Our lives have been turned upside down by the coronavirus crisis, which is having a profound impact on the global economy and financial markets. Governments are working hard not just to slow the spread of the virus but also to help businesses and their employees. They've announced a range of extraordinary measures, which are being supported by action from central banks.
Austerity is the latest victim as the largest giveaway since 1992 is unleashed.
A plunge in oil prices has sent markets reeling, but the epidemic is still the main concern.
As Saudi Arabia fires the first shot in an oil price war, our chief investment officer Julian Chillingworth considers the longer-term implications in light of the Covid-19 epidemic. He also looks at the surprising results of Super Tuesday and the narrowing Democratic race for the White House.
As markets take a respite from their worst week of selling since the dark days of the Lehman’s collapse, our chief investment officer Julian Chillingworth considers the longer-term implications for investors, and also looks at the narrowing Democratic primary race to take on Donald Trump.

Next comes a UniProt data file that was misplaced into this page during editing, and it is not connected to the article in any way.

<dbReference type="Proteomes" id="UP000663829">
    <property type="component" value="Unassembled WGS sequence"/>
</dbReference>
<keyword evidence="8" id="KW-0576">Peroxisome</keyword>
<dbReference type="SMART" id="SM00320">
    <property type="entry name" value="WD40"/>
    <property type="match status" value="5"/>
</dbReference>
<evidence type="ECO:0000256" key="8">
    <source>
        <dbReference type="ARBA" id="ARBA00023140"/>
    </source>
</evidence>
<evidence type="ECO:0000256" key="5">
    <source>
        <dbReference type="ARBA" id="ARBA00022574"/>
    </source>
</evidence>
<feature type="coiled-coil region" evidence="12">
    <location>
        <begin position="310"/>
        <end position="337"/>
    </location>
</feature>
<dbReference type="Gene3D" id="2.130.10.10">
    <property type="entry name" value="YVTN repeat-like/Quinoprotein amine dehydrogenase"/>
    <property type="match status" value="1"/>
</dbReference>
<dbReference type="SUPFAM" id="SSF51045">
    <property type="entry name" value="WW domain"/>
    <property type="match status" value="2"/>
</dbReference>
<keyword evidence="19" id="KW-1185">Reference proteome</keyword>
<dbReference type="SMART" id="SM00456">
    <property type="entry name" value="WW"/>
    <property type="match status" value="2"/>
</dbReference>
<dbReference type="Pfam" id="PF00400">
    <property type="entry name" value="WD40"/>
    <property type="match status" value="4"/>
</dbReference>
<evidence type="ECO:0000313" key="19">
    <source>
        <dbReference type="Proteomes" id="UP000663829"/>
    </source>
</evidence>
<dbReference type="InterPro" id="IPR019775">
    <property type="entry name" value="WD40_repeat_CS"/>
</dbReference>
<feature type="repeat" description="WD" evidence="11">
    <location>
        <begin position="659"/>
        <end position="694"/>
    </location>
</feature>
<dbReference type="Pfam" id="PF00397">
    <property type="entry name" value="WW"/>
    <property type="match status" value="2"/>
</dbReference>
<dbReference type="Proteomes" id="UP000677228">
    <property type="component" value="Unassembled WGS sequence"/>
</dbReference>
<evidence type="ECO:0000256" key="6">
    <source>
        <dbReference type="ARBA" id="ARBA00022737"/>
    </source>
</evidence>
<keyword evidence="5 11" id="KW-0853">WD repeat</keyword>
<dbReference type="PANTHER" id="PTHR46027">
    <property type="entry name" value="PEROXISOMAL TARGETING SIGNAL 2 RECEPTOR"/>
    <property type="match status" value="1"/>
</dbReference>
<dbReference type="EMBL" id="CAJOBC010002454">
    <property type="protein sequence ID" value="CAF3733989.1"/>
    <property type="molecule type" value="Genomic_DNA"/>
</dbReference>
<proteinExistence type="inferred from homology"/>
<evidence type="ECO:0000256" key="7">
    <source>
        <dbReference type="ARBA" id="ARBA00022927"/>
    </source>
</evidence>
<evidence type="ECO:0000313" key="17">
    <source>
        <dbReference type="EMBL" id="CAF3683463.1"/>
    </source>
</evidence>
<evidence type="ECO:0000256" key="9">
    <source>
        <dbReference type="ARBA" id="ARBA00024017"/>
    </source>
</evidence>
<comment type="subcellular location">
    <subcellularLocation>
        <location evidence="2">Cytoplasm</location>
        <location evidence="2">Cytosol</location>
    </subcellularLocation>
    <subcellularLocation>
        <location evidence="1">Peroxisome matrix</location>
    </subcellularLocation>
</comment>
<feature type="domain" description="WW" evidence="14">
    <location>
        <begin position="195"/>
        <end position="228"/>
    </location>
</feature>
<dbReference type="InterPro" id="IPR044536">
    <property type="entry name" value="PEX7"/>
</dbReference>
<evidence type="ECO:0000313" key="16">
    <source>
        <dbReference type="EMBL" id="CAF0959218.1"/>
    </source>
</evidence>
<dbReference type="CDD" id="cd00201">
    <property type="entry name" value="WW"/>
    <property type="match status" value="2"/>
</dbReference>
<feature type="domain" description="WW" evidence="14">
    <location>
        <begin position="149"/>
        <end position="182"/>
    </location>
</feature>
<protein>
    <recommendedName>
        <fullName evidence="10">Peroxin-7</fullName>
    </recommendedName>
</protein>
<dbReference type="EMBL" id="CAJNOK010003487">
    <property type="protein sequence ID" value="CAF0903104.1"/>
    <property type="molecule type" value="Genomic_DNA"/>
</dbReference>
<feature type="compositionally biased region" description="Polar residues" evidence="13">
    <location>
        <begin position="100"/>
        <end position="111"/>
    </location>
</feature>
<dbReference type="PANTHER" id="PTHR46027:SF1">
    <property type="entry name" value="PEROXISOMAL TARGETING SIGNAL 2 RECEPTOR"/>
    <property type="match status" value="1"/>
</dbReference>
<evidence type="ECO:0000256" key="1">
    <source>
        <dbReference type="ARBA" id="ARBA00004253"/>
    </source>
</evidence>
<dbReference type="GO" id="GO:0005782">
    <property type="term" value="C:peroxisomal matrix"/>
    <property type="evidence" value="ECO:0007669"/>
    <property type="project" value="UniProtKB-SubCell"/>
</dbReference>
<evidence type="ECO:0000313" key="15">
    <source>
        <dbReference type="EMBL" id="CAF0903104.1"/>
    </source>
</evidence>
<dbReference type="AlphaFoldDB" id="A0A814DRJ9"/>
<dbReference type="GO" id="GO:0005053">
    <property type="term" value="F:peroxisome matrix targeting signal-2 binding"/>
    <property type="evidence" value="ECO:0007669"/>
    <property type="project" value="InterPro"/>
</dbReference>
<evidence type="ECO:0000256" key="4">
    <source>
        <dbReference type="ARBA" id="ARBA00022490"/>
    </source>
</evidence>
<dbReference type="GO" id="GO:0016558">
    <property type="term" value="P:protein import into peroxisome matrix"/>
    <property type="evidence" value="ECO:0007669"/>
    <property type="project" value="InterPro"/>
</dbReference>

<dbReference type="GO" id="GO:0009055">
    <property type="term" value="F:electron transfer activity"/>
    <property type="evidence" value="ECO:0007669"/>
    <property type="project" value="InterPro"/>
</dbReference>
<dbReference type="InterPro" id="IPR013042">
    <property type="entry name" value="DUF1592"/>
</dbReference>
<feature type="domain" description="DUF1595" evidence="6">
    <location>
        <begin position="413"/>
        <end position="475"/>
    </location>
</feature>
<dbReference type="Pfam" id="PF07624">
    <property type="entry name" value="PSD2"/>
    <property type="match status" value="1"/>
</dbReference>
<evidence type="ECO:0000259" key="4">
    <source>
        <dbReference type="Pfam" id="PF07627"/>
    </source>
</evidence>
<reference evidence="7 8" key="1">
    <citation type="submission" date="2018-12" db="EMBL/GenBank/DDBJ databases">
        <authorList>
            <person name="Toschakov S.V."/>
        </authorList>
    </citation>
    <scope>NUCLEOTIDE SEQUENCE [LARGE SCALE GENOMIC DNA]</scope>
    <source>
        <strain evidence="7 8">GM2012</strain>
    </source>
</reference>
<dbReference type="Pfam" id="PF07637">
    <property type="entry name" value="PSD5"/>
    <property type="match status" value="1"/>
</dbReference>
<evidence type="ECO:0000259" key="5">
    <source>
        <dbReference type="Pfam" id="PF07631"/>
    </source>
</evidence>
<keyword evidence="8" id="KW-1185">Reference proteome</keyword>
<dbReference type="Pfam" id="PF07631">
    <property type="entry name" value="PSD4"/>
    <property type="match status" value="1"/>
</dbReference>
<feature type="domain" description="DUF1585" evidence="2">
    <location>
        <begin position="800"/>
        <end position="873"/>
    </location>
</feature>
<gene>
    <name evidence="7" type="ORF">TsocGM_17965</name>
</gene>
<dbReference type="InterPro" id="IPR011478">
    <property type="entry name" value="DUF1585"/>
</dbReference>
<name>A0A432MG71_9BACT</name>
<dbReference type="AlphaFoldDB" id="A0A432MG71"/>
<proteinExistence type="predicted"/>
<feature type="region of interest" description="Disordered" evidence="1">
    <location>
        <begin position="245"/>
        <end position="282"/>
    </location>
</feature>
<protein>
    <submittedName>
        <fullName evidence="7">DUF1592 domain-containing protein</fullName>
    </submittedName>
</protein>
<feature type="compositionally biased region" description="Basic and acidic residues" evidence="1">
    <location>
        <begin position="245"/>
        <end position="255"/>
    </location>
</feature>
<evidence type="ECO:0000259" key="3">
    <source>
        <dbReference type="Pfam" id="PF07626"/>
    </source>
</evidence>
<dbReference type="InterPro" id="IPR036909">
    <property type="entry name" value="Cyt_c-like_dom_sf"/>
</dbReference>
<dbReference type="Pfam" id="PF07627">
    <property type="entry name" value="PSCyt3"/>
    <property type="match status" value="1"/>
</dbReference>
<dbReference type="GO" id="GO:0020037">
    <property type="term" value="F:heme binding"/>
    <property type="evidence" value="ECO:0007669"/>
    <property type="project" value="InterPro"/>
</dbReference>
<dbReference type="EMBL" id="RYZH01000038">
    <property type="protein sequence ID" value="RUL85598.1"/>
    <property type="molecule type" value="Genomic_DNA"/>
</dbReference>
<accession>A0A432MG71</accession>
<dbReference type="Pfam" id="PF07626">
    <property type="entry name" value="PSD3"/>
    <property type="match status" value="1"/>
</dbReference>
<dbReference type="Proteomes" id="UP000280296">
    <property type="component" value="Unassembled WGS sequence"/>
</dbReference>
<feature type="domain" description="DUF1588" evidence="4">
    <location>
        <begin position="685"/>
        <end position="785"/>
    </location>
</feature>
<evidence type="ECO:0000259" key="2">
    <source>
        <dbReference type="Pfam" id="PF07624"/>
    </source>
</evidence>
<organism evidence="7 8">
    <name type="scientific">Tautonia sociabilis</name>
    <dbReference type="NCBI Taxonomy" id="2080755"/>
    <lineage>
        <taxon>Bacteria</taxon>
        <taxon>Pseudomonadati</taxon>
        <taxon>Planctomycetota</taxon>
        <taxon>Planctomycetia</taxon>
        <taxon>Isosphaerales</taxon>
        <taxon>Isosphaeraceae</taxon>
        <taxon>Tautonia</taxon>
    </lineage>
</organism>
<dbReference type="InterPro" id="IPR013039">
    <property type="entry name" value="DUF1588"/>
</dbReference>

As the coronavirus spreads the world is experiencing a testing time, and we will undoubtedly face some difficult challenges in the weeks and months ahead as stewards of our clients’ financial futures.
This year Valentine’s Day was clouded by news of Chancellor Sajid Javid leaving Number 11 and the ongoing spread of coronavirus around the globe. But the markets took it all in their stride, notes chief investment officer Julian Chillingworth.
Government budget balances are misunderstood. By politicians — sometimes wilfully — and even by some economists. So it’s no wonder then, if they’re misunderstood by the public.
Global markets have been focusing on US rate cuts over the past few months. But investors are increasingly looking to governments to stimulate growth, with a record 57% of fund managers saying fiscal policy is too restrictive, according to a recent survey of fund managers by Bank of America Merrill Lynch.